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Local Governments Get Mixed Review On First Climate Action Plan Report

Climate Action Network unveils a report card on the progress local municipalities have made on climate action plans, Dec. 7, 2016..
Erik Anderson
Climate Action Network unveils a report card on the progress local municipalities have made on climate action plans, Dec. 7, 2016..

Local Governments Get Mixed Review On First Climate Action Plan Report
Though San Diego's plan for addressing climate change received high marks in its first Climate Action Campaign report card, only 7 of 19 local governments have plans in place.

An advocacy group gave the city of San Diego high marks Wednesday as it released its first report card rating area governments on their plans to address climate change.

The report from the Climate Action Campaign gave the city of San Diego 98 points out of 100 for its plan but said other cities were falling short in focusing on the environmental challenge. Only seven cities had policies that could be rated, while some others were in the process of development or updating, according to the group.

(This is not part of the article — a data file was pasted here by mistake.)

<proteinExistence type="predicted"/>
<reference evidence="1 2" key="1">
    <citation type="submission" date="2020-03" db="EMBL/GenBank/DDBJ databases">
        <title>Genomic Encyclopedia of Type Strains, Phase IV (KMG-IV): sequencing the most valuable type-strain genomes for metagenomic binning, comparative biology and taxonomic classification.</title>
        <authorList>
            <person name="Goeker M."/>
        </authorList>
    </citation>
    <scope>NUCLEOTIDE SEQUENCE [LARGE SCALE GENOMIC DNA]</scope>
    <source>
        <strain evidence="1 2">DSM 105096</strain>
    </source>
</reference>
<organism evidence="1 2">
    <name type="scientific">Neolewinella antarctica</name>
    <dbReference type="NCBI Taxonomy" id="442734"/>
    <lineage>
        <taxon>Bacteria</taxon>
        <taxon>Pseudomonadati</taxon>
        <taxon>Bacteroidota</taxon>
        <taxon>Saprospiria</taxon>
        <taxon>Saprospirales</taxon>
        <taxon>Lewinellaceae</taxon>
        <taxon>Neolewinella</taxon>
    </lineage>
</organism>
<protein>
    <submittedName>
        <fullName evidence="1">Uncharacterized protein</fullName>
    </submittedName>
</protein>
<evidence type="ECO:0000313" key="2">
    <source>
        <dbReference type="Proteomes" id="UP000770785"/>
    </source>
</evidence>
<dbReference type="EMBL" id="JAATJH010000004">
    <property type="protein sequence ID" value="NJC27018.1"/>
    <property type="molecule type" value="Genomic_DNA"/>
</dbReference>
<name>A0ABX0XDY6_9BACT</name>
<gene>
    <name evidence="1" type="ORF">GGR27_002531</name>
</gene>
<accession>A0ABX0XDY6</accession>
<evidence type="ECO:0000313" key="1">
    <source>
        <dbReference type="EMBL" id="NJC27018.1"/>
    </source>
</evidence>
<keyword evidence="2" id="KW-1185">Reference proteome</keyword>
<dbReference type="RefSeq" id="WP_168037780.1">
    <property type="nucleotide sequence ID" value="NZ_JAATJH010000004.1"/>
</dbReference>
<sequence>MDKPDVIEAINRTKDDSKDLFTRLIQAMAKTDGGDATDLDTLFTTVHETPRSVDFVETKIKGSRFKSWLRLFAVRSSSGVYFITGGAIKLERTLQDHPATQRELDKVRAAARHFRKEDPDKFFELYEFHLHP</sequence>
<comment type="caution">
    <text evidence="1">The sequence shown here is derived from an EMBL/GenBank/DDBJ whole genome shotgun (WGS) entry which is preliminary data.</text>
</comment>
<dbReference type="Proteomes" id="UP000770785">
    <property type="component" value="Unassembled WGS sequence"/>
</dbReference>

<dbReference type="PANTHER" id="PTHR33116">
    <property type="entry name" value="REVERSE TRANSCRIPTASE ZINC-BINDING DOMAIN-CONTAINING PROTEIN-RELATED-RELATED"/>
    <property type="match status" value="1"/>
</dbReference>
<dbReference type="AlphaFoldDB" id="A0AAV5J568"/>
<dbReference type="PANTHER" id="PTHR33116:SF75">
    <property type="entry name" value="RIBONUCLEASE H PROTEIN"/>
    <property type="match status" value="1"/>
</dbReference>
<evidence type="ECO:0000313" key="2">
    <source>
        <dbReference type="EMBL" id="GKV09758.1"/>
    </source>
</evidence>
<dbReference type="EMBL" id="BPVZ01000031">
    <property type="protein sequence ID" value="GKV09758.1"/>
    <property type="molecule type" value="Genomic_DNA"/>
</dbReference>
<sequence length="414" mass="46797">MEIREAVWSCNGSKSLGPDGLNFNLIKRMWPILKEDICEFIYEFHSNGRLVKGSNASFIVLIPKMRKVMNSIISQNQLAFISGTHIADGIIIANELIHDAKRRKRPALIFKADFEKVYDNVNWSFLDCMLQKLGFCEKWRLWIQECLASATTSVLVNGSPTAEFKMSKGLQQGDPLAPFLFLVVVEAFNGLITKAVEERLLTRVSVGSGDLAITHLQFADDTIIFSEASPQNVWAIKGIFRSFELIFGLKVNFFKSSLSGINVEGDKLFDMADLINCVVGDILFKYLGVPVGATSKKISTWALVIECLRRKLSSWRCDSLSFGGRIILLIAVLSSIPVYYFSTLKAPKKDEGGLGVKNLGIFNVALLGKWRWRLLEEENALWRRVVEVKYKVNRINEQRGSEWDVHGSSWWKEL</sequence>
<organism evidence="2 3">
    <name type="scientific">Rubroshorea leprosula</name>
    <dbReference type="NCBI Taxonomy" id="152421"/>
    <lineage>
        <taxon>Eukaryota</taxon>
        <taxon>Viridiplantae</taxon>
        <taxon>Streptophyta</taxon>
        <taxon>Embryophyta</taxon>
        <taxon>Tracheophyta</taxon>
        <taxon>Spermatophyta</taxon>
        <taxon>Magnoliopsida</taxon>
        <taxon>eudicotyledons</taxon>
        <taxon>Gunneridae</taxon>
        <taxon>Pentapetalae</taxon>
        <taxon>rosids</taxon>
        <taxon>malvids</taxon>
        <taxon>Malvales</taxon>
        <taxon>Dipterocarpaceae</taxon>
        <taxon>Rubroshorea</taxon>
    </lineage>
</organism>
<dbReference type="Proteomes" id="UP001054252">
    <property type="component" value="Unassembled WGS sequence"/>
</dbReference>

San Diego's plan received top marks for being legally binding, priorities made for low-income communities, clean energy and waste diversion goals and transportation plans.

The group called the plan "the most ambitious" in the state and "a model" for the region.

For other area cities, Del Mar received a 73, Del Mar a 70, Carlsbad a 64 and National City a 52. The climate plans for Escondido and Vista both received fewer than 50 points, while it was pointed out that Coronado, El Cajon, Imperial Beach, Poway and Santee are not developing such plans.

"In the face of a new president threatening to dismantle federal progress on climate and clean energy, leadership from local governments is more important than ever," said Nicole Capretz, the group's executive director.

"We hope our report card will inform the public about what their city is doing to slash carbon pollution and protect their kids' future," Capretz said. "There are 19 local governments in our region, yet only 7 had gradable climate plans. Our goal is to spur even more cities to take action to safeguard our quality of life."

While the city of San Diego has already begun pursuing the goals in its plan, the campaign said it would wait for future reports to rate implementation efforts — since the plans are relatively new. San Diego's was approved by the City Council about one year ago.

“The families in these communities deserve a better future. They deserve a future that provides a good infrastructure. That provides a healthy environment. That provides a pathway to ensure that the people in these communities strive for what they deserve, which is a better future," said Georgette Gomez, San Diego Councilmember elect.

What questions do you have about the Statewide General Election coming up on Nov. 8? Submit your questions here, and we'll try to answer them in our reporting.